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d000hg

Web programming questions #3 - frames Vs CSS-P

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I''ve heard a couple of times that frames are viewed as a bad way of doing things these days. CSS-P(ositioning) is the only alternative I know of, but first is it actually frowned upon to use frames or not? If so can someone suggest a good reference/tut for CSS-P for someone already knowing CSS? The reservation I have against not using frmes is this: Suppose you have a set of 10 linked pages, all very simple. You want a navigation bar too. With frames you write the simple pages quickly and one navbar page. Without frames, do you not have to cut''n''paste it''s code into every page in the sequence? I''m presuming if frames are not in vogue that there is a way round this?

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Hmm, I''ve found a couple of problems with frames:
look here The navbar frame gets stretched by the banner ad so it scrolls even when it shouldn''t need to. In addition the main page loads the navbar each time it changes to show which is the active page but they don''t change together and it''s horrible! Is the latter a frames problem or a ''my sucky javascript'' problem though?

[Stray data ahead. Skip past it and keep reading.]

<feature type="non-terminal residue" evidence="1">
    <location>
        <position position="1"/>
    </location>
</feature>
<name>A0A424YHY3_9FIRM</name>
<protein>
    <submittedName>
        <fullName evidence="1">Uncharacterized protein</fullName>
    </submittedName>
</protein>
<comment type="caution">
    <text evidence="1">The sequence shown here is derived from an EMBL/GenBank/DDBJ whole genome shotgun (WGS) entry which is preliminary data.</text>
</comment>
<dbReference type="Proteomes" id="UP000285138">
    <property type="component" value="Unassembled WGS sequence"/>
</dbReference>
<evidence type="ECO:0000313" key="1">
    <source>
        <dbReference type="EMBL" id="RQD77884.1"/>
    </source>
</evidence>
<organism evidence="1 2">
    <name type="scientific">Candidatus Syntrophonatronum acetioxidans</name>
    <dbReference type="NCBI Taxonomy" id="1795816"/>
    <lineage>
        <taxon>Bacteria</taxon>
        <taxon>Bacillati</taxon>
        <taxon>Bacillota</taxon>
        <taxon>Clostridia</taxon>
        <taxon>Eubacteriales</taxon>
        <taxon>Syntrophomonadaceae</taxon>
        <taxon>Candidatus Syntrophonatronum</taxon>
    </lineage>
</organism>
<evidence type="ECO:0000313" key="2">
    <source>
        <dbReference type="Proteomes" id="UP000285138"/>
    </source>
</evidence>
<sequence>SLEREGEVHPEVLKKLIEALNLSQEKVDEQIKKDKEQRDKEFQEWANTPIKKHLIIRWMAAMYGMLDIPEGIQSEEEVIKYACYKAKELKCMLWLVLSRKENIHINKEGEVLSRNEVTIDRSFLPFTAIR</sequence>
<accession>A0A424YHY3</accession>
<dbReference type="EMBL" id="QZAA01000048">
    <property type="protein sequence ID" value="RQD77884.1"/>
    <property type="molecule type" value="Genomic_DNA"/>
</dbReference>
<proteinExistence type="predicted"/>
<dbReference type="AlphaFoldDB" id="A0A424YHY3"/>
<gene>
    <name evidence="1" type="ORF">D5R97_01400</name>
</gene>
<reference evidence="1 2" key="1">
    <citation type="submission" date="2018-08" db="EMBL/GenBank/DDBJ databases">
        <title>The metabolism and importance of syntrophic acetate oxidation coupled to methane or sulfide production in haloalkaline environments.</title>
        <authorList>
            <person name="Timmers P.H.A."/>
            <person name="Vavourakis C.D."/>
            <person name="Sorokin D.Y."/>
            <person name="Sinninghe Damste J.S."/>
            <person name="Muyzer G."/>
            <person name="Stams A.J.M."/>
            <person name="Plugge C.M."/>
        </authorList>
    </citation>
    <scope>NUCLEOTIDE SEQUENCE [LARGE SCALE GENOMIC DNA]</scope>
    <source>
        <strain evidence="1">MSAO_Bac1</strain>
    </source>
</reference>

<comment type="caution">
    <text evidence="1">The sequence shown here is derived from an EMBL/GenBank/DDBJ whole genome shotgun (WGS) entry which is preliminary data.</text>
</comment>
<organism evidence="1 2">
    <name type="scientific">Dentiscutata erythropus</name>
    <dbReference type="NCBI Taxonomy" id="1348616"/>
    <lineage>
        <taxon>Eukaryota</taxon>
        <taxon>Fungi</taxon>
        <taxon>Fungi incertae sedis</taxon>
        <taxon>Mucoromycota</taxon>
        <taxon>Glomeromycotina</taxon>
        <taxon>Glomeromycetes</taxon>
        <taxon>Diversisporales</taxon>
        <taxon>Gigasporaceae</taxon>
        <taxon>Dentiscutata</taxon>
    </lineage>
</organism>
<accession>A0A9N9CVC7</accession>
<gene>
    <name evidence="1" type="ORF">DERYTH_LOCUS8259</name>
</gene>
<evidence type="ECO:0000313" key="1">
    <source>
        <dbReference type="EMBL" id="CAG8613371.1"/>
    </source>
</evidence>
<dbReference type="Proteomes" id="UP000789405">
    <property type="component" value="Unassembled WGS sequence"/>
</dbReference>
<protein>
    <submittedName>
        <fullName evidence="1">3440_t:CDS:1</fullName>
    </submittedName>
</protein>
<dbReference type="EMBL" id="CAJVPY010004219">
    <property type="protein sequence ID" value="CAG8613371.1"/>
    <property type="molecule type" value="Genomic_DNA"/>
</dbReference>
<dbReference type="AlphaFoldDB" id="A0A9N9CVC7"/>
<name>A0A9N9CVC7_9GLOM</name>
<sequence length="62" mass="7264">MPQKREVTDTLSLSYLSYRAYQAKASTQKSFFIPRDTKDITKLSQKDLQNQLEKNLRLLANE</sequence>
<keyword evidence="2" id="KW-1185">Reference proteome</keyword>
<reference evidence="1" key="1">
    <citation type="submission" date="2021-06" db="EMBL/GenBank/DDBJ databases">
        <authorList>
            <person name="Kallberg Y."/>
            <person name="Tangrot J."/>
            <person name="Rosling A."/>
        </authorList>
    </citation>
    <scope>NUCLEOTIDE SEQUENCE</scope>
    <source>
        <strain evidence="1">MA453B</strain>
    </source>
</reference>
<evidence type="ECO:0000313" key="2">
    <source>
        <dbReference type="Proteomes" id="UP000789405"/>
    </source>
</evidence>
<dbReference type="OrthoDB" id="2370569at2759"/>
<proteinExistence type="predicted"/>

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Do you use server side scripting? (PHP) ?

In which case you''ll simply include() the navigation bar into the current page.

Definitely learn CSS, it''s invaluable for styling your pages.

You can cheat by doing layout with a simple table, which is styled using CSS.

Proper layout in CSS that works on all browsers can''t be learned in a day, it''s hard.


Using frames makes it hard to bookmark your site. You don''t want that, do you?

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You could use tables - then in the navbar cell you would use an iframe to load the navbar page. Quick and easy.

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Ah yes, tables. If I had a 1 row, 2 column table with the navbar on the left and the main page on the right, can I get the left cell not to scroll as with frames so it''s always at the top of the page? Or do I need to use <div>?

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I would recommend that you don't use tables for layout, css is so much easier once you get the hang of it:

#nav{
position:absolute;
left: 0;
top: 0;
width: 12em;
}
#main {
left: 0;
top: 0;
margin-left: 12em;
height: 100%;
width: 100%;
overflow: scroll;
}

Frames have some disadvantages like being hard to bookmark, if you don't have to use them you probably shouldn't

[edited by - twanvl on March 6, 2004 9:41:51 AM]

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look here If you see what I'm doing when the main page is too long to fit, it scrolls vertically but the navbar doesn't. This is something very important to me. Can it be done without using frames, I've looked at div and absolute positioning but they don't seem to help? Unless I took away the page scrollbar and let the main div section have one, but that's real ugly!



[edited by - d000hg on March 6, 2004 10:01:41 AM]

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Grrr, I''m sure I saw an example of what I want in CSS a couple of days ago but no idea where. It had a stationary navbar and scrolling main window like I want. Kind of urgent, if anyone knows of an example or how I can achieve this...

(oh and I''m tinkering with my site so don''t be surprised if it does vry bizarre things!)

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